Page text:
Every morning before the sun rises, 25-year-old Carlos Sánchez says a prayer in his one-room hut, grabs a pair of binoculars and slowly climbs up into a lonely treehouse that leans precariously over the edge of a mountain.
From his perch high above the misty folds of the Ecuadorian Andes, Sánchez peers across the emerald valley’s patchwork fields towards the towering 5,023m-tall crater of Tungurahua, a wildly active stratovolcano whose name means ‘throat of fire’ in the local Quechua language. He then scans the deep ravines and twisting chasms that shoot dangerously down Tungurahua’s slopes towards his family’s hometown of Baños, until they disappear into the clouds below.
ago there was an attempt to ban boxing by children in Thailand, but it did not succeed. The only condition stipulated under current law is parental consent for children under 15 (which can also be delegated to the coach) and the use of protection, without specifying what kind. Both parents and fight organisers opposed the law on the grounds that in Thailand there are thousands of families in need of the income that can be earned from child boxing. According to various studies, whether by the US Department of Labor, the National Youth Office or the International Labour Organization (ILO), more than half of the children fight to contribute to their family’s finances.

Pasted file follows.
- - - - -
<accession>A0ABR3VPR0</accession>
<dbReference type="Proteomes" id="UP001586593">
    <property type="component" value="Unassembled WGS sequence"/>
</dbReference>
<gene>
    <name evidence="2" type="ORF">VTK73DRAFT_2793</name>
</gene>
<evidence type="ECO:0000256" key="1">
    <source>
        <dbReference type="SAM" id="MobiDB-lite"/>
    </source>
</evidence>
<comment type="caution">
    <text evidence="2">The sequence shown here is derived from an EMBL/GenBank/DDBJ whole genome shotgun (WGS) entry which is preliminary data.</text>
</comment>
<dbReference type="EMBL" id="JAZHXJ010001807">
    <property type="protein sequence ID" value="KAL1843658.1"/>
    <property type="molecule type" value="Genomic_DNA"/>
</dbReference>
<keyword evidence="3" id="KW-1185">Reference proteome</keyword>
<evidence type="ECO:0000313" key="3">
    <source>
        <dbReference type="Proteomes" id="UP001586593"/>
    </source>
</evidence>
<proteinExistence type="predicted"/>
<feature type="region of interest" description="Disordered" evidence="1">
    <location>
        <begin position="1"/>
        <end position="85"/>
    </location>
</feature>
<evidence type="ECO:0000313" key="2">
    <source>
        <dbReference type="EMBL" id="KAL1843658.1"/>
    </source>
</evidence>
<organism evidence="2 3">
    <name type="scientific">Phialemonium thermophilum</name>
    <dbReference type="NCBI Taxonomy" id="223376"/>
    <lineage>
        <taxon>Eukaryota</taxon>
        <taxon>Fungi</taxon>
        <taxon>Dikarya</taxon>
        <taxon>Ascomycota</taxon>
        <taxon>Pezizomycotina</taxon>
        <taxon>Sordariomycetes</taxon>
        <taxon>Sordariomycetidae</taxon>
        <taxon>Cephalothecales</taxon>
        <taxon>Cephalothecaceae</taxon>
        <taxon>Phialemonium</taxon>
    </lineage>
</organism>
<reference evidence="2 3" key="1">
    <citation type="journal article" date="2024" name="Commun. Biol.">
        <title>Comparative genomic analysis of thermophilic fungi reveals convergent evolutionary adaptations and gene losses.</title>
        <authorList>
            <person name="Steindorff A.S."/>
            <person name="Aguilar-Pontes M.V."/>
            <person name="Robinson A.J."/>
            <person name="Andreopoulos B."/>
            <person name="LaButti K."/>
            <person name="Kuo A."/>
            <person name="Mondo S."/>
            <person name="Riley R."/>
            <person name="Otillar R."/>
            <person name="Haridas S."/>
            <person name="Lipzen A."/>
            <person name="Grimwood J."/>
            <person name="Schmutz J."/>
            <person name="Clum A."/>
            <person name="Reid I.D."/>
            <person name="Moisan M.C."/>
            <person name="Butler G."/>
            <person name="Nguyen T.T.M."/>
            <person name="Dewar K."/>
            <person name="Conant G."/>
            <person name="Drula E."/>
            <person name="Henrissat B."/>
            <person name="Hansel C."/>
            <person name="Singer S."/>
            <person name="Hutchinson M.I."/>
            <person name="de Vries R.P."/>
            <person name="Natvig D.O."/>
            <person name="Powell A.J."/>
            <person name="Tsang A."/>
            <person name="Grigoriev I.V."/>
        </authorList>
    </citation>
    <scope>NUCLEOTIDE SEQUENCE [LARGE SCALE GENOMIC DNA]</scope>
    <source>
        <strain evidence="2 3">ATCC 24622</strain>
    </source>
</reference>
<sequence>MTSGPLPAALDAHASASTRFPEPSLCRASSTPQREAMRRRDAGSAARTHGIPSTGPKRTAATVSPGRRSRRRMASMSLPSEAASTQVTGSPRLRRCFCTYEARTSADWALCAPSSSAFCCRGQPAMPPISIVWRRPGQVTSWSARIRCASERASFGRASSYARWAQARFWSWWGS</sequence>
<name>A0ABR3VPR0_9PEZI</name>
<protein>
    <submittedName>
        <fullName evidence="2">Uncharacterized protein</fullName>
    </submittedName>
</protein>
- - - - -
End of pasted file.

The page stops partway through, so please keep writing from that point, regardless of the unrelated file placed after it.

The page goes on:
That’s the question I set out to answer when I attended my local club’s house league kick-off day. As I stood at the front entrance of the indoor turf field, I could feel the excitement, anticipation, and anxiety in the air.
Thepsal is 14 years old and this was not his first fight. Less than an hour ago, in the locker room, while they smeared oil on his body, the boy spoke brave words that actually disguised his sense of impending defeat: “I’m not afraid to get into the ring, but I’m terrified that I’m going to lose.”
For some, it would be their rookie season. A season of firsts – first pass, first goal, first time being part of a team. For others, a summer tradition was beginning yet again. Regardless of prior experience, I wanted to know the surprising things that kids loved about soccer. And for the newbies, what were they looking forward to most?
Not so shockingly, scoring goals was the most popular answer across the board. And why wouldn’t it be? Scoring goals is the essence of soccer. But this shouldn’t be confused with winning, which accounted for only one answer during the entire day.
The reaction after a child scores their first goal is one of the most defining moments for me in the game. It’s pure joy. So I wasn’t surprised when so many children categorized scoring as the most fun part of soccer.